Six Right Whales Die In Canadian Waters In Less Than Three Weeks
Unprecedented Mortality Event For One Of The World's Most Endangered Whale Species
Over the past three weeks, six critically endangered North Atlantic right whales have died in Canadian waters. With only about 500 of these massive plankton feeders still alive, these deaths represent a loss of more than 1 percent of the entire population for the most endangered large whale species in the Atlantic Ocean in less than twenty days. This unprecedented loss over such a short period of time has alarmed right whale scientists, including those at the Anderson Cabot Center for Ocean Life at the New England Aquarium and the Woods Hole Oceanographic Institution (WHOI), who have worked for decades to help this species recover and have grown very concerned about recent declines in the population. Mark Baumgartner, an associate scientist at WHOI and Chair of the North Atlantic Right Whale Consortium, stated, “This is a right whale mortality disaster. The loss of so many animals so quickly has probably not occurred since right whales were hunted in the early 1800’s.” Last autumn, researchers officially recognized that the right whale population has declined in recent years, caused by reduced birth rates, the highest rate of human-caused deaths ever recorded, and changes in right whale feeding areas.
Changes in the oceanographic characteristics of their traditional feeding waters in the Gulf of Maine have led to changes in right whale movements. The right whales’ broader search for copepods, their preferred rice-sized zooplankton, has prompted a search by whale scientists to find other possible feeding areas further north in Canada’s Maritime Provinces. Moira Brown, a senior scientist with the Canadian Whale Institute and the Aquarium’s Anderson Cabot Center, noted “In recent years, we have had increasing reports of right whale sightings in the southern Gulf of St. Lawrence and have shifted more of our field surveys there to determine how important these waters are to right whales.” All six whale carcasses were first sighted in waters north of Prince Edward Island and southeast of Quebec’s Gaspe Peninsula. Aerial survey flights over the past week have spotted dozens of other live right whales still in the region.
One of the dead right whales was found entangled in snow crab gear, but the cause of death of the other five whales is unknown. “Over the past thirty years, the two leading causes of death for right whales have been vessel strikes and entanglement in fixed fishing gear,” said Amy Knowlton, an Anderson Cabot Center researcher who has worked at reducing human-caused deaths of right whales. Five of the whale carcasses still at sea have yet to show evidence of entanglement or trauma from a collision with a boat or ship. In other large whale die-offs, humpback whale deaths in the northwest Atlantic were tied to naturally occurring bio-toxins associated with red tide algae. However, Anderson Cabot Center scientists who manage the right whale photographic catalog point out that there has never been a right whale mortality attributed to bio-toxin poisoning in the nearly forty years of their study.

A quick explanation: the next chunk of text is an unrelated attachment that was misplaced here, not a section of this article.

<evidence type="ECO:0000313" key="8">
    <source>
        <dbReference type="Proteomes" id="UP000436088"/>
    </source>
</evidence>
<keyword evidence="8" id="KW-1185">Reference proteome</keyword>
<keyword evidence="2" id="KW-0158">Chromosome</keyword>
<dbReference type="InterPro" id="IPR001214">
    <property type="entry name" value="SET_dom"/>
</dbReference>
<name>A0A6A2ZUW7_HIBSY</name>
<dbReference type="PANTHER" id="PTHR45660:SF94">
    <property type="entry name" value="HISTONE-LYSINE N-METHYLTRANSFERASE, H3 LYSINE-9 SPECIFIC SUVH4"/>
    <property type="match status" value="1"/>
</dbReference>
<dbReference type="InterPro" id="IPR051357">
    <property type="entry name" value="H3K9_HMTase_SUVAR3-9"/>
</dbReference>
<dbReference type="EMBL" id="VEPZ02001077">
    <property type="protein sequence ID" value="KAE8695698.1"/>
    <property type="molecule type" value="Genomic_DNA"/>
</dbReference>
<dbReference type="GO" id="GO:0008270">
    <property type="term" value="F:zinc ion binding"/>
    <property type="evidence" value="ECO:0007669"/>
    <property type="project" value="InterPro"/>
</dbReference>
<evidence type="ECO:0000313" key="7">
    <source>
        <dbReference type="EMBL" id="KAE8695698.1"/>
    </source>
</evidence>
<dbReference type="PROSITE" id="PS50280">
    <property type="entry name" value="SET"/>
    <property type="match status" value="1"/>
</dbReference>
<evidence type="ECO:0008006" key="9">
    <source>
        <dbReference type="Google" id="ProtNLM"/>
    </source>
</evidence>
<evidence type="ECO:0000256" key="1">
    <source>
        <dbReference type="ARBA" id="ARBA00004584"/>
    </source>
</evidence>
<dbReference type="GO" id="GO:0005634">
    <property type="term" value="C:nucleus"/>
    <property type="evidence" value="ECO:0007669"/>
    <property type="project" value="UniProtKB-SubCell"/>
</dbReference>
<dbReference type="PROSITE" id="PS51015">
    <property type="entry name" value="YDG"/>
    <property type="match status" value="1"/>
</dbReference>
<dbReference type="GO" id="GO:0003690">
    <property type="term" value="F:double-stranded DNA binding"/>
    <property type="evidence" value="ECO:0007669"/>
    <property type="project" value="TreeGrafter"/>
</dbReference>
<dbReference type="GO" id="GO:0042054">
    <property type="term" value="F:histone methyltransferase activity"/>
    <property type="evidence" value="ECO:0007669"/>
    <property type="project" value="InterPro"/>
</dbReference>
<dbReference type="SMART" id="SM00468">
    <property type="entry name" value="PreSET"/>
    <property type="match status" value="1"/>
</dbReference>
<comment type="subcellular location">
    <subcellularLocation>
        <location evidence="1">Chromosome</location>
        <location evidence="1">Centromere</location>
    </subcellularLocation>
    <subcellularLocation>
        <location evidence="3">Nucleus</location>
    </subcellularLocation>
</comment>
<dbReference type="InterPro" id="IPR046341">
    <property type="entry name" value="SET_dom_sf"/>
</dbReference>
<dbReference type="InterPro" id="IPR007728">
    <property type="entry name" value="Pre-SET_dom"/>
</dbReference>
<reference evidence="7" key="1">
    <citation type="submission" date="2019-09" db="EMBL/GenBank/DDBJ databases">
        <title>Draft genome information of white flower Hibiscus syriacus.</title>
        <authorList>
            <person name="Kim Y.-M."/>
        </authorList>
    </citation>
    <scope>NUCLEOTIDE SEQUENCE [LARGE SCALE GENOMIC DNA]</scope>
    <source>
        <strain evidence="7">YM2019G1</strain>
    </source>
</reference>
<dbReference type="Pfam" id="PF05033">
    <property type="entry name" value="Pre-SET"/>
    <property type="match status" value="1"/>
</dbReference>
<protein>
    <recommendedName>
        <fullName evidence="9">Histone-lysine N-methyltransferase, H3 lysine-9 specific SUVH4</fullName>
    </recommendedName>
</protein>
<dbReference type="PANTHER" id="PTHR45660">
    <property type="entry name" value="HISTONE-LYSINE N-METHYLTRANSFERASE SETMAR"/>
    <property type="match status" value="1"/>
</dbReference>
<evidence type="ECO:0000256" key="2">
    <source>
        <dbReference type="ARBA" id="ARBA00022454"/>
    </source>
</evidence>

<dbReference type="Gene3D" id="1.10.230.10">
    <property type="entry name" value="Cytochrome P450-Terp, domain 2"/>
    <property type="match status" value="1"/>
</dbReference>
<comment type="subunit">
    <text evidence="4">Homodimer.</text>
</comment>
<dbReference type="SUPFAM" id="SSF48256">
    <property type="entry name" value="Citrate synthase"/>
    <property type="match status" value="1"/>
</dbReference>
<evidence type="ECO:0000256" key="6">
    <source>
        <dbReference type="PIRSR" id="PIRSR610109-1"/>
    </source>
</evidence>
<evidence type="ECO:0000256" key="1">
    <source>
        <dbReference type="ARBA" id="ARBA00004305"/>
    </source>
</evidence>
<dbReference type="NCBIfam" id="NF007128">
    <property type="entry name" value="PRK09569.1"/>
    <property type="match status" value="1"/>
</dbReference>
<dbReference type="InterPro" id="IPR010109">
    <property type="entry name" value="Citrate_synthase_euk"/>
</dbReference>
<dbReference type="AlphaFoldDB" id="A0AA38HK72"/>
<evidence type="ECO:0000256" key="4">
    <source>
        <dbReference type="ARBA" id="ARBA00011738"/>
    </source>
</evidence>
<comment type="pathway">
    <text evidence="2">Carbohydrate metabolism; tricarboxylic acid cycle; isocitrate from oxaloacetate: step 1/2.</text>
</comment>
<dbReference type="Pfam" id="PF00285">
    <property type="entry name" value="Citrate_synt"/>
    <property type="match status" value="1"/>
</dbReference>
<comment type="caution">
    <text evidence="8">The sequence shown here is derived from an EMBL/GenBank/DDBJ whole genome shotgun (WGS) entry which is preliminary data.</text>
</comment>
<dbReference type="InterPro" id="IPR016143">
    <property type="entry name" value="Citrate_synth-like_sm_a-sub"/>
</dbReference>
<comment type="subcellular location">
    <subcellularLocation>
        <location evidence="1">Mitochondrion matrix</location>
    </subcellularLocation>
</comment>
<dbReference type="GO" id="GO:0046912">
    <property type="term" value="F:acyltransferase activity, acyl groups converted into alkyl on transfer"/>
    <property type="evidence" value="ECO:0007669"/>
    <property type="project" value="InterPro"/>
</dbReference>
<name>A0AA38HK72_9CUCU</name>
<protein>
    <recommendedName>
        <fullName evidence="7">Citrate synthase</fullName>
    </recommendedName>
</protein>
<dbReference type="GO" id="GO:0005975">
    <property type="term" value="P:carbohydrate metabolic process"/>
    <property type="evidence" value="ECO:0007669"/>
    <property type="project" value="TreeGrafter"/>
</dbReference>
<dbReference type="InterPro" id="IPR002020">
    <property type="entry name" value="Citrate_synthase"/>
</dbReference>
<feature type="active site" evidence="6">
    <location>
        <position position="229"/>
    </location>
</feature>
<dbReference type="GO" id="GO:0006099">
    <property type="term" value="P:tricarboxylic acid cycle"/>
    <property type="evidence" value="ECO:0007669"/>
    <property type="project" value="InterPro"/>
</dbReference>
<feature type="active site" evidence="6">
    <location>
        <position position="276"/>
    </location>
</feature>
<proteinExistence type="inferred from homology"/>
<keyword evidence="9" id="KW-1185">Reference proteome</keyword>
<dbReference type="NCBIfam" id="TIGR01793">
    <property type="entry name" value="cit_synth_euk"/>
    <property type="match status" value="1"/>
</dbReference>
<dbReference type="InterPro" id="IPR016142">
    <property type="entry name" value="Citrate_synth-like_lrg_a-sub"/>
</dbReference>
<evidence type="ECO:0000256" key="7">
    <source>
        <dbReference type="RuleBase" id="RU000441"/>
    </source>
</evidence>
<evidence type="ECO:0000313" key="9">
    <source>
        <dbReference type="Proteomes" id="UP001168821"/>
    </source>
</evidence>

The next suspect for such a cluster of unexpected mortalities might be disease. Four of the six right whales have been individually identified through photo comparison by Anderson Cabot Center staff, and Knowlton noted, “None of the identified whales looked in compromised health at their last sighting, some as recently as just a couple of months ago.” The first dead whale spotted on June 6 was a ten year old, young adult male who was last seen in Cape Cod Bay on April 23 by the Center for Coastal Studies. The elapsed time between those sightings was only about six weeks. The other identified dead whales included two adult males, at least 17 and 37 years old, and a highly valuable 11-year old young adult female. Through DNA analysis, two of the males were known to have sired calves. The two remaining unidentified whales were a male and a female.
For a small population like right whales, the difference between population growth and a path toward extinction can be the matter of a handful of animals,” said Scott Kraus, vice president and senior science advisor at the Anderson Cabot Center. “This abrupt loss of reproductive potential in a critically endangered species is a major setback. We greatly appreciate that Canada’s Department of Fisheries and Oceans has gone to such great effort to help retrieve images, tissue samples and carcasses so that we might learn what are the contributing factors to such a wildlife emergency.”
“North Atlantic right whales symbolically have dual Canadian/American citizenship and are highly cherished in both countries. Their modest recovery between 2001 and 2011 was cause for celebration, but those population gains are now genuinely threatened by record high human-caused mortality,” said Baumgartner. “With such a small and declining population, right whales have little capacity to deal with both natural and human-caused mortality simultaneously. We have little control over changes in the ocean food web, bio-toxins, or disease, but we do have control over human-caused deaths. Both the U.S. and Canada have had demonstrated success in reducing right whale deaths from vessel strikes, and there is now very promising and exciting research in fishing gear that can reduce entanglement deaths. This is a time of greatly increased risk for right whales and our oceans, but it is also an opportunity to save an iconic species that has long been a symbol of Canadian and American cooperation.”
Researchers stress that the plight of right whales warrants urgent action, and that partnerships among industry, scientists, conservationists and government regulators as well as government and private funders are essential to developing new approaches to saving the species.
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